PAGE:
Prehistoric birds from New Ireland, Papua New Guinea: extinctions on a large Melanesian island.
At least 50 species of birds are represented in 241 bird bones from five late Pleistocene and Holocene archaeological sites on New Ireland (Bismarck Archipelago, Papua New Guinea). The bones include only two of seabirds and none of migrant shorebirds or introduced species. Of the 50 species, at least 12 (petrel, hawk, megapode, quail, four rails, cockatoo, two owls, and crow) are not part of the current avifauna and have not been recorded previously from New Ireland. Larger samples of bones undoubtedly would indicate more extirpated species and refine the chronology of extinction. Humans have lived on New Ireland for ca. 35,000 years, whereas most of the identified bones are 15,000 to 6,000 years old. It is suspected that most or all of New Ireland's avian extinction was anthropogenic, but this suspicion remains undetermined. Our data show that significant prehistoric losses of birds, which are well documented on Pacific islands more remote than New Ireland, occurred also on large, high, mostly forested islands close to New Guinea. (+info)
Ability to pay for health care: concepts and evidence.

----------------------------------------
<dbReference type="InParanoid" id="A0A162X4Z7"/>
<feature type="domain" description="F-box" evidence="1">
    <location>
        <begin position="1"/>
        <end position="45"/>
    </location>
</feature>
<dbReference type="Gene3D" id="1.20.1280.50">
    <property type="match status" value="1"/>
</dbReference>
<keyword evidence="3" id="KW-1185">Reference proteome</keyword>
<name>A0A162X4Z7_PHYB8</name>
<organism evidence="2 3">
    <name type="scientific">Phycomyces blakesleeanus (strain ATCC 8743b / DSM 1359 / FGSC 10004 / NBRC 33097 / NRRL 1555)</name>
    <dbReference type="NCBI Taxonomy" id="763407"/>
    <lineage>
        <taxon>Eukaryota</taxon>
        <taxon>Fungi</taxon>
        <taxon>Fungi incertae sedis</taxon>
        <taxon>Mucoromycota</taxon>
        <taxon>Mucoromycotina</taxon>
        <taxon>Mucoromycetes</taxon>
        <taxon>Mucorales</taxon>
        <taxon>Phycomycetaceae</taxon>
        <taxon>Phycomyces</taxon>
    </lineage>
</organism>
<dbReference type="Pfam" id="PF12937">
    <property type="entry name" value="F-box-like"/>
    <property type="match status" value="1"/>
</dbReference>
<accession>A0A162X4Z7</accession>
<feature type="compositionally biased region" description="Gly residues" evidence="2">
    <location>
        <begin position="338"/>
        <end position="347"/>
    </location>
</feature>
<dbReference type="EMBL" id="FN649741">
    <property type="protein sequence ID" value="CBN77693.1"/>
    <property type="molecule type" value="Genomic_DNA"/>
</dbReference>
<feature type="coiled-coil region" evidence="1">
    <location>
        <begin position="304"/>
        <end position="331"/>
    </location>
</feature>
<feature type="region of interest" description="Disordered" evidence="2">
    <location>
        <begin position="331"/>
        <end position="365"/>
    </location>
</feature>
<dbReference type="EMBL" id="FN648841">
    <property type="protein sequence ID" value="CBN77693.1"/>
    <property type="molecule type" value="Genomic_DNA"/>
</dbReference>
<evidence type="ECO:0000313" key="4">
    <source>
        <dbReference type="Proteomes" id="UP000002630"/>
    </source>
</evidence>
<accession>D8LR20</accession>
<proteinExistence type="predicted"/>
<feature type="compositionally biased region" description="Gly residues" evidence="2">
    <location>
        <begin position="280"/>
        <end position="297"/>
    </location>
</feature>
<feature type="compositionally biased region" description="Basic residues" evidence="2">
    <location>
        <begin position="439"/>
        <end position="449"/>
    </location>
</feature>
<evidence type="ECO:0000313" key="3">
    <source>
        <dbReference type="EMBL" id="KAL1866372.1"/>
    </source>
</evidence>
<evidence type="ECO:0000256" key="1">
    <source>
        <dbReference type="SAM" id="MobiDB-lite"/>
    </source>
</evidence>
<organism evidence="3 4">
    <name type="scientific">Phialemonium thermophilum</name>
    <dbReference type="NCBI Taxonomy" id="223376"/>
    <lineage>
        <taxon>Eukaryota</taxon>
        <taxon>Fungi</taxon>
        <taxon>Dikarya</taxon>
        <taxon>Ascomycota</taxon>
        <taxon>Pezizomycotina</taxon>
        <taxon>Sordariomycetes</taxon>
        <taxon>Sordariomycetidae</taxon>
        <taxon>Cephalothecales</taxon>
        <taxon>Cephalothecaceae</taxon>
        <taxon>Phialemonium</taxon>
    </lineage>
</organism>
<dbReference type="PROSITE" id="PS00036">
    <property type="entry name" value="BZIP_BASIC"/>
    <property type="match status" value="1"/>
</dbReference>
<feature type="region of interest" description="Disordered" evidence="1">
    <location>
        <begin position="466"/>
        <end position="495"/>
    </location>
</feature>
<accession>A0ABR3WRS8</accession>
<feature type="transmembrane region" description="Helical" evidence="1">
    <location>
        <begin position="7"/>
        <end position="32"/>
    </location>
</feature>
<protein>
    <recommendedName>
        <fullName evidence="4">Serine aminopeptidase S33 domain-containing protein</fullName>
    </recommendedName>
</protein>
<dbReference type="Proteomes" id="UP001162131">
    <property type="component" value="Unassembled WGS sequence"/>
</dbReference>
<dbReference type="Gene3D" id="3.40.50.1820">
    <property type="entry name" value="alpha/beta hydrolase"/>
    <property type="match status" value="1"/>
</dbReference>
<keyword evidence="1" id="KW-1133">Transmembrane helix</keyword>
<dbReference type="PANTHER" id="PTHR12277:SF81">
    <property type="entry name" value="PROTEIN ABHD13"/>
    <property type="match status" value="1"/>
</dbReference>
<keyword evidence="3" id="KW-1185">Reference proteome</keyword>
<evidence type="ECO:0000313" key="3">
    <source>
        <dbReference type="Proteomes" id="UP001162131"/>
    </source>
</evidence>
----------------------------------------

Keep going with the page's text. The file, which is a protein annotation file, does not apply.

In many developing countries people are expected to contribute to the cost of health care from their own pockets. As a result, people's ability to pay (ATP) for health care, or the affordability of health care, has become a critical policy issue in developing countries, and a particularly urgent issue where households face combined user fee burdens from various essential service sectors such as health, education and water. Research and policy debates have focused on willingness to pay (WTP) for essential services, and have tended to assume that WTP is synonymous with ATP. This paper questions this assumption, and suggests that WTP may not reflect ATP. Households may persist in paying for care, but to mobilize resources they may sacrifice other basic needs such as food and education, with serious consequences for the household or individuals within it. The opportunity costs of payment make the payment 'unaffordable' because other basic needs are sacrificed. An approach to ATP founded on basic needs and the opportunity costs of payment strategies (including non-utilization) is therefore proposed. From the few studies available, common household responses to payment difficulties are identified, ranging from borrowing to more serious 'distress sales' of productive assets (e.g. land), delays to treatment and, ultimately, abandonment of treatment. Although these strategies may have a devastating impact on livelihoods and health, few studies have investigated them in any detail. In-depth longitudinal household studies are proposed to develop understanding of ATP and to inform policy initiative which might contribute to more affordable health care. (+info)